This article “Making the most of your ACCA revision – tips from an LSBF tutor” has been specially prepared for OpenTuition by Rob Sowerby, Director of Professional Courses at London School of Business and Finance (LSBF)
ACCA revision courses are very popular as they tend to mainly focus on repetition of knowledge, exam question practice, building confidence and managing time. Assuming that you have some basic knowledge, proper ACCA revision should help in the following four areas:
You need to know something to pass most exams and the core knowledge base is best learnt by repetition and developed by applying that knowledge to exam questions. The more you write about theory, do a specific calculation or present an argument, the better prepared you will be.
It’s not just numbers
Paying attention on the written word is absolutely crucial. Too many students focus on the numbers at the expense of the written parts of the exam. If you were to look at most exams, they require 50% or more on essay rather than computational answers.
There is a limit to how many marks you may get on a computation, a relatively straight forward calculation will probably gain you full marks, and unfortunately this is the same for everyone! A more difficult question will leave you with some or no marks almost regardless of the amount of hard work you put in. With written questions, however, it is normally relatively easy to score some basic marks. Your chances of passing should be improved if you more time on revising essay questions, either by preparing essay plans or writing some of them in full.
Understanding the question set
Remember that for every specific question there is a specific answer. Too many students make the mistake of focusing on demonstrating their knowledge, which is not what is required by the examiners. By writing everything you know about a subject, you simply waste precious time and give yourself the misguided idea that you have ‘done something’.
Instead, you must consider the requirement to ensure that you fully understand the instruction (or verb) and the subject area (or noun). When it comes to approaching questions with multiple instructions and subjects, you should try and break up the question and better understand what you have to do and possibly how to ‘weight’ your answer.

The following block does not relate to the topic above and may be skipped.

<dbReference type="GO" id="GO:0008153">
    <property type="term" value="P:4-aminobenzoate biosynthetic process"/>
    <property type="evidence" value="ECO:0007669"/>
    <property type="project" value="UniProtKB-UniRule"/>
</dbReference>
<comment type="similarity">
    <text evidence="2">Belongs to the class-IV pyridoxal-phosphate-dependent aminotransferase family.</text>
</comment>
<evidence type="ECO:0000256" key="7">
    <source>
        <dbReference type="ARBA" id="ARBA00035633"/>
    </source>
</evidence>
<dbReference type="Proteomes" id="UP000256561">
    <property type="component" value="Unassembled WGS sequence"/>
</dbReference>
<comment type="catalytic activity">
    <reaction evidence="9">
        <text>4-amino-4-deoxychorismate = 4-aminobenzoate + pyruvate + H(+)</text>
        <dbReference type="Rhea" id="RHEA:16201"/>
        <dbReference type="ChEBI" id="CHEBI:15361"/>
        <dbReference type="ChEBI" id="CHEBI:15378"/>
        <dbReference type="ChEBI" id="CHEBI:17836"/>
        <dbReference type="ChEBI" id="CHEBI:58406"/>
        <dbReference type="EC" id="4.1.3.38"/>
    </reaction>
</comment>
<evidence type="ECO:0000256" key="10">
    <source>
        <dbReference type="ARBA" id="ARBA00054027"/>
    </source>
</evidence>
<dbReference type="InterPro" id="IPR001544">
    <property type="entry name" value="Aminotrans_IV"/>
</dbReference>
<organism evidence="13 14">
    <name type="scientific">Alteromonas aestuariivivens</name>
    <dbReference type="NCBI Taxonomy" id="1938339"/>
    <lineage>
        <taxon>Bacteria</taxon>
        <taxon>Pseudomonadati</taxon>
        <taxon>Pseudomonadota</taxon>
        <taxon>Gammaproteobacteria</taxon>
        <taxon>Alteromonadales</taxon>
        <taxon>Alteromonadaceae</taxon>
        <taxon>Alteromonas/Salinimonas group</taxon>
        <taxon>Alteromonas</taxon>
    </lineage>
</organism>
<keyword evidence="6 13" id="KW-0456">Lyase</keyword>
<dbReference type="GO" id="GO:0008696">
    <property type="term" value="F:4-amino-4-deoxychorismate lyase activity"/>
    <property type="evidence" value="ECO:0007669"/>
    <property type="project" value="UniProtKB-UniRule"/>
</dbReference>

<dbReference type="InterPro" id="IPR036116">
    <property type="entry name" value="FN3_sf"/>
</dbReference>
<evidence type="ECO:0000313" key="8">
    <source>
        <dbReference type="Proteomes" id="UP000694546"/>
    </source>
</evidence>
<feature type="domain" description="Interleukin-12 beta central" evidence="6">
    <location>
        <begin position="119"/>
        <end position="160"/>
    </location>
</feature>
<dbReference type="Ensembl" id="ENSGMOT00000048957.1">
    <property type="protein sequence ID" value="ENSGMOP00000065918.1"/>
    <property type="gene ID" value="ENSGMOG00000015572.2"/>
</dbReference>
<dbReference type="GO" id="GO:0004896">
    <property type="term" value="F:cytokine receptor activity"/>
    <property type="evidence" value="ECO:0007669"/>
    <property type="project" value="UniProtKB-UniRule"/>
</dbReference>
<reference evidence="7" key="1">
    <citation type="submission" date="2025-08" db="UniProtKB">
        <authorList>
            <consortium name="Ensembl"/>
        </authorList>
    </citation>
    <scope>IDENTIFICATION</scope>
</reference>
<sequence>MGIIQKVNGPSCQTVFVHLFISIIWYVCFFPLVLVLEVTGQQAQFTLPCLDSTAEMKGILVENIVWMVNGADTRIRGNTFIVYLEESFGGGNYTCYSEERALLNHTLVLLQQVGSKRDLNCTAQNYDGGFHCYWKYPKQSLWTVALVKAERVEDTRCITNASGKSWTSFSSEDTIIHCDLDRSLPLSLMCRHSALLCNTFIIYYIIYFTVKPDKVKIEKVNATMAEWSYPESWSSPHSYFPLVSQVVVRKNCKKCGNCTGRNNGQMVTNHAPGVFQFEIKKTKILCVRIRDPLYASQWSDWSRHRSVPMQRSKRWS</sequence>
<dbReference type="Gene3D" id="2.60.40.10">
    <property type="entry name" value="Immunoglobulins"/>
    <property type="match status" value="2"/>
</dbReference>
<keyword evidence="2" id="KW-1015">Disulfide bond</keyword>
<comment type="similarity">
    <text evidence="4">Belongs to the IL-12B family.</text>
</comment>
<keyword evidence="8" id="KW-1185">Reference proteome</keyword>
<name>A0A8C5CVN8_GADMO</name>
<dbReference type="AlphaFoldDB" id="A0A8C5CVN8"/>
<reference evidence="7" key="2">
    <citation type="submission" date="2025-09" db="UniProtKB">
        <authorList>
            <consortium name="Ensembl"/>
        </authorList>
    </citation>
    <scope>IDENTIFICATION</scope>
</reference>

“Discuss, in respect of the extension to the factory and the new African subsidiary, the strengths and weaknesses of DEC’s management information system. (9 marks)”
Instruction = Discuss
This means that we have to talk about a range of issues and typically we have to consider as this question is probing the pros and cons or strengths and weaknesses. Discuss is one of the most typical requirements alongside explain.
Fundamental subject = MIS
Everything must relate to a MIS to gain a mark allocation
Subordinate subjects = Extension and African subsidiary
Note the word and. This word is the most powerful word that you see in any requirement as it typically splits the requirement into two
Answer plan (9 marks)
Instruction : Discuss
Subject : MIS
Extension -> – 2 strengths and 2 weaknesses (4-5 marks)
African sub-> – 2 strengths and 2 weaknesses (4-5 marks)
This is where many well-prepared students fail – after knowledge, time management is critical to exam success. To manage time in the exam you must practise managing it when revising. During your revision period you should time how long you take to do all questions and also practise at least one mock exam in timed conditions. It doesn’t matter if you run out of time in the mock exam providing that you learn valuable lessons that will help you in the real exam.
If you have dedicated time to prepare for the exam, you efforts will show in the results. Revision either in college or at home is designed to give you that edge. Students who revise properly learn more than just the subject matter – they gain a better insight into how to convert their knowledge into marks.
Good luck in your ACCA exam!
Rob Sowerby is an ACCA tutor and director of professional courses at the London School of Business and Finance (LSBF)